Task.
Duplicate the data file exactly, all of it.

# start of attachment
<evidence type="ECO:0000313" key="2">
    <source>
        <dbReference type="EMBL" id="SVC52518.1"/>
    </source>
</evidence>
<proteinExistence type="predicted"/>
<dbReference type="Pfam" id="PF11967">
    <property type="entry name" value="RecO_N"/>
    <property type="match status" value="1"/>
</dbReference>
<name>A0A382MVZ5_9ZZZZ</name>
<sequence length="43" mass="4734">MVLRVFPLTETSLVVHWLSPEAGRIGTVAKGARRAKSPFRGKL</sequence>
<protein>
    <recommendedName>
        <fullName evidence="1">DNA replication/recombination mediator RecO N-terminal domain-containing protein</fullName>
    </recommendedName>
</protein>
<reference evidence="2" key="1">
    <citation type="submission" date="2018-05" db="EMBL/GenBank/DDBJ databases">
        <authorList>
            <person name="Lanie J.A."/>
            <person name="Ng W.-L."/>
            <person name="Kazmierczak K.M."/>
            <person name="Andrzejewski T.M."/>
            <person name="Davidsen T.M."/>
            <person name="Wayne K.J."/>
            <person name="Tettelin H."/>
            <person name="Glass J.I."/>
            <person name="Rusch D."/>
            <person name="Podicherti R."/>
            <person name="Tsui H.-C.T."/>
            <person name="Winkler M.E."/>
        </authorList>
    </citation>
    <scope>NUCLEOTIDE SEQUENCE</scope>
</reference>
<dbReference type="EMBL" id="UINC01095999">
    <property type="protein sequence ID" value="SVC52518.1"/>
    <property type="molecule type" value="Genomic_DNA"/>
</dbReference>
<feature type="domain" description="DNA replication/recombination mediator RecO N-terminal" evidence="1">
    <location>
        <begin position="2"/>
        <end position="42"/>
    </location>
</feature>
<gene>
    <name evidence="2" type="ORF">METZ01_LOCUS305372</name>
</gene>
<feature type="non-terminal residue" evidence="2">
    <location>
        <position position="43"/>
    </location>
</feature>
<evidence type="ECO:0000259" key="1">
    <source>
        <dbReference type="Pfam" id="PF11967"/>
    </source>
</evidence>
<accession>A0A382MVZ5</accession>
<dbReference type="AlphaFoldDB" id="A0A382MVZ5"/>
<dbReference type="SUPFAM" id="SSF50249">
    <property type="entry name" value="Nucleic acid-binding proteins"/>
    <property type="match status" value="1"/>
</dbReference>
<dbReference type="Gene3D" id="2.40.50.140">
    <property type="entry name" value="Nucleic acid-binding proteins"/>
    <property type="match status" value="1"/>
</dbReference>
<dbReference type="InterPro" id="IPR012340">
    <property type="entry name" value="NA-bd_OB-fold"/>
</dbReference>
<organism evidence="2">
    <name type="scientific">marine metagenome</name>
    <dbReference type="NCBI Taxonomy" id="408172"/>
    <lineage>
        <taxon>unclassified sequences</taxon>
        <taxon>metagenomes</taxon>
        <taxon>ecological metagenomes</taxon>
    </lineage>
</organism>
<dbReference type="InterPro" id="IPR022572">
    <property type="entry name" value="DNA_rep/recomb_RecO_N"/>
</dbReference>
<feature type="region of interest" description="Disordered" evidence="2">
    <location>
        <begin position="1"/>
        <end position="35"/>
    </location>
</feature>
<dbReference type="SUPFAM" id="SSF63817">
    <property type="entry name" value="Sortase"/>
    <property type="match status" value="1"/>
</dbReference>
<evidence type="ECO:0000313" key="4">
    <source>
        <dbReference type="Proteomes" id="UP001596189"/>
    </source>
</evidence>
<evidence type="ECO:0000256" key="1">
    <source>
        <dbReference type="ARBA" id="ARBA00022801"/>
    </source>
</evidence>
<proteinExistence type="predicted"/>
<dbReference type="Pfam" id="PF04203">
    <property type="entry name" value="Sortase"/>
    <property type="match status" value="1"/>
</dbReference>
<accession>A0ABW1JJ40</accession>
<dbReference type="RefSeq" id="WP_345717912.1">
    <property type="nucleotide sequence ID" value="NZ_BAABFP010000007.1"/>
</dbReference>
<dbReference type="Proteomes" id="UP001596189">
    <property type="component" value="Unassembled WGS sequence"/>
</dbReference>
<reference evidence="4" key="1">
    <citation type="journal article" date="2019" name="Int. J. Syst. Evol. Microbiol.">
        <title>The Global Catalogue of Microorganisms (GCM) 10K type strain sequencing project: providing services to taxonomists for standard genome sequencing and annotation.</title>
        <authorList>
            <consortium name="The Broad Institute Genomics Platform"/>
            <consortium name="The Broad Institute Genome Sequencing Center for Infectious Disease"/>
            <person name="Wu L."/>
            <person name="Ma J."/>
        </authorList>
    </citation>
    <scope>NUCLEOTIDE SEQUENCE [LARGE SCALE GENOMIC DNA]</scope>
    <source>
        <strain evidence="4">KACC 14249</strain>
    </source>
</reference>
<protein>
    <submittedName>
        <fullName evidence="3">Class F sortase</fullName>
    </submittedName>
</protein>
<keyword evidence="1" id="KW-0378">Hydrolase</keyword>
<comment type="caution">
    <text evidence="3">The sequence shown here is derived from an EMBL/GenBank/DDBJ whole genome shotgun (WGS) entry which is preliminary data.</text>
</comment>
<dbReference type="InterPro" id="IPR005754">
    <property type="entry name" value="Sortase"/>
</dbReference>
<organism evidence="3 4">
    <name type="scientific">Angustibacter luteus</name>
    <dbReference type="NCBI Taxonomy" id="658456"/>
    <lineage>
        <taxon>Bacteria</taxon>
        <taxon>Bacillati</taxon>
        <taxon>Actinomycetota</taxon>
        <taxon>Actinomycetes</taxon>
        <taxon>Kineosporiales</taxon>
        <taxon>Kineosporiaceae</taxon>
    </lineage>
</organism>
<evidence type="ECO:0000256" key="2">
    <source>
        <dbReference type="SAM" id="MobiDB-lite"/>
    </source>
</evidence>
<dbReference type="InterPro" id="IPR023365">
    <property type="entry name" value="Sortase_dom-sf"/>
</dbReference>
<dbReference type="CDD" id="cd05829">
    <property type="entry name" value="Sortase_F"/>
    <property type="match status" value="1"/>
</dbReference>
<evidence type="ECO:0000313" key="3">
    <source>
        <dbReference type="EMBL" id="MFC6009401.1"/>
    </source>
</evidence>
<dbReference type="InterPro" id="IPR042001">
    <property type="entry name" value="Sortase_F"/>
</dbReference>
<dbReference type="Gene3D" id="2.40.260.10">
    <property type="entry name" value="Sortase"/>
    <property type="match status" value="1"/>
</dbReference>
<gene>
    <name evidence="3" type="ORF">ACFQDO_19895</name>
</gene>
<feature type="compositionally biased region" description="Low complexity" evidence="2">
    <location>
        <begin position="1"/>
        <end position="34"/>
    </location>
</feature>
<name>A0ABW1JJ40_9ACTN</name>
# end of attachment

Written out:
<evidence type="ECO:0000313" key="2">
    <source>
        <dbReference type="EMBL" id="SVC52518.1"/>
    </source>
</evidence>
<proteinExistence type="predicted"/>
<dbReference type="Pfam" id="PF11967">
    <property type="entry name" value="RecO_N"/>
    <property type="match status" value="1"/>
</dbReference>
<name>A0A382MVZ5_9ZZZZ</name>
<sequence length="43" mass="4734">MVLRVFPLTETSLVVHWLSPEAGRIGTVAKGARRAKSPFRGKL</sequence>
<protein>
    <recommendedName>
        <fullName evidence="1">DNA replication/recombination mediator RecO N-terminal domain-containing protein</fullName>
    </recommendedName>
</protein>
<reference evidence="2" key="1">
    <citation type="submission" date="2018-05" db="EMBL/GenBank/DDBJ databases">
        <authorList>
            <person name="Lanie J.A."/>
            <person name="Ng W.-L."/>
            <person name="Kazmierczak K.M."/>
            <person name="Andrzejewski T.M."/>
            <person name="Davidsen T.M."/>
            <person name="Wayne K.J."/>
            <person name="Tettelin H."/>
            <person name="Glass J.I."/>
            <person name="Rusch D."/>
            <person name="Podicherti R."/>
            <person name="Tsui H.-C.T."/>
            <person name="Winkler M.E."/>
        </authorList>
    </citation>
    <scope>NUCLEOTIDE SEQUENCE</scope>
</reference>
<dbReference type="EMBL" id="UINC01095999">
    <property type="protein sequence ID" value="SVC52518.1"/>
    <property type="molecule type" value="Genomic_DNA"/>
</dbReference>
<feature type="domain" description="DNA replication/recombination mediator RecO N-terminal" evidence="1">
    <location>
        <begin position="2"/>
        <end position="42"/>
    </location>
</feature>
<gene>
    <name evidence="2" type="ORF">METZ01_LOCUS305372</name>
</gene>
<feature type="non-terminal residue" evidence="2">
    <location>
        <position position="43"/>
    </location>
</feature>
<evidence type="ECO:0000259" key="1">
    <source>
        <dbReference type="Pfam" id="PF11967"/>
    </source>
</evidence>
<accession>A0A382MVZ5</accession>
<dbReference type="AlphaFoldDB" id="A0A382MVZ5"/>
<dbReference type="SUPFAM" id="SSF50249">
    <property type="entry name" value="Nucleic acid-binding proteins"/>
    <property type="match status" value="1"/>
</dbReference>
<dbReference type="Gene3D" id="2.40.50.140">
    <property type="entry name" value="Nucleic acid-binding proteins"/>
    <property type="match status" value="1"/>
</dbReference>
<dbReference type="InterPro" id="IPR012340">
    <property type="entry name" value="NA-bd_OB-fold"/>
</dbReference>
<organism evidence="2">
    <name type="scientific">marine metagenome</name>
    <dbReference type="NCBI Taxonomy" id="408172"/>
    <lineage>
        <taxon>unclassified sequences</taxon>
        <taxon>metagenomes</taxon>
        <taxon>ecological metagenomes</taxon>
    </lineage>
</organism>
<dbReference type="InterPro" id="IPR022572">
    <property type="entry name" value="DNA_rep/recomb_RecO_N"/>
</dbReference>
<feature type="region of interest" description="Disordered" evidence="2">
    <location>
        <begin position="1"/>
        <end position="35"/>
    </location>
</feature>
<dbReference type="SUPFAM" id="SSF63817">
    <property type="entry name" value="Sortase"/>
    <property type="match status" value="1"/>
</dbReference>
<evidence type="ECO:0000313" key="4">
    <source>
        <dbReference type="Proteomes" id="UP001596189"/>
    </source>
</evidence>
<evidence type="ECO:0000256" key="1">
    <source>
        <dbReference type="ARBA" id="ARBA00022801"/>
    </source>
</evidence>
<proteinExistence type="predicted"/>
<dbReference type="Pfam" id="PF04203">
    <property type="entry name" value="Sortase"/>
    <property type="match status" value="1"/>
</dbReference>
<accession>A0ABW1JJ40</accession>
<dbReference type="RefSeq" id="WP_345717912.1">
    <property type="nucleotide sequence ID" value="NZ_BAABFP010000007.1"/>
</dbReference>
<dbReference type="Proteomes" id="UP001596189">
    <property type="component" value="Unassembled WGS sequence"/>
</dbReference>
<reference evidence="4" key="1">
    <citation type="journal article" date="2019" name="Int. J. Syst. Evol. Microbiol.">
        <title>The Global Catalogue of Microorganisms (GCM) 10K type strain sequencing project: providing services to taxonomists for standard genome sequencing and annotation.</title>
        <authorList>
            <consortium name="The Broad Institute Genomics Platform"/>
            <consortium name="The Broad Institute Genome Sequencing Center for Infectious Disease"/>
            <person name="Wu L."/>
            <person name="Ma J."/>
        </authorList>
    </citation>
    <scope>NUCLEOTIDE SEQUENCE [LARGE SCALE GENOMIC DNA]</scope>
    <source>
        <strain evidence="4">KACC 14249</strain>
    </source>
</reference>
<protein>
    <submittedName>
        <fullName evidence="3">Class F sortase</fullName>
    </submittedName>
</protein>
<keyword evidence="1" id="KW-0378">Hydrolase</keyword>
<comment type="caution">
    <text evidence="3">The sequence shown here is derived from an EMBL/GenBank/DDBJ whole genome shotgun (WGS) entry which is preliminary data.</text>
</comment>
<dbReference type="InterPro" id="IPR005754">
    <property type="entry name" value="Sortase"/>
</dbReference>
<organism evidence="3 4">
    <name type="scientific">Angustibacter luteus</name>
    <dbReference type="NCBI Taxonomy" id="658456"/>
    <lineage>
        <taxon>Bacteria</taxon>
        <taxon>Bacillati</taxon>
        <taxon>Actinomycetota</taxon>
        <taxon>Actinomycetes</taxon>
        <taxon>Kineosporiales</taxon>
        <taxon>Kineosporiaceae</taxon>
    </lineage>
</organism>
<evidence type="ECO:0000256" key="2">
    <source>
        <dbReference type="SAM" id="MobiDB-lite"/>
    </source>
</evidence>
<dbReference type="InterPro" id="IPR023365">
    <property type="entry name" value="Sortase_dom-sf"/>
</dbReference>
<dbReference type="CDD" id="cd05829">
    <property type="entry name" value="Sortase_F"/>
    <property type="match status" value="1"/>
</dbReference>
<evidence type="ECO:0000313" key="3">
    <source>
        <dbReference type="EMBL" id="MFC6009401.1"/>
    </source>
</evidence>
<dbReference type="InterPro" id="IPR042001">
    <property type="entry name" value="Sortase_F"/>
</dbReference>
<dbReference type="Gene3D" id="2.40.260.10">
    <property type="entry name" value="Sortase"/>
    <property type="match status" value="1"/>
</dbReference>
<gene>
    <name evidence="3" type="ORF">ACFQDO_19895</name>
</gene>
<feature type="compositionally biased region" description="Low complexity" evidence="2">
    <location>
        <begin position="1"/>
        <end position="34"/>
    </location>
</feature>
<name>A0ABW1JJ40_9ACTN</name>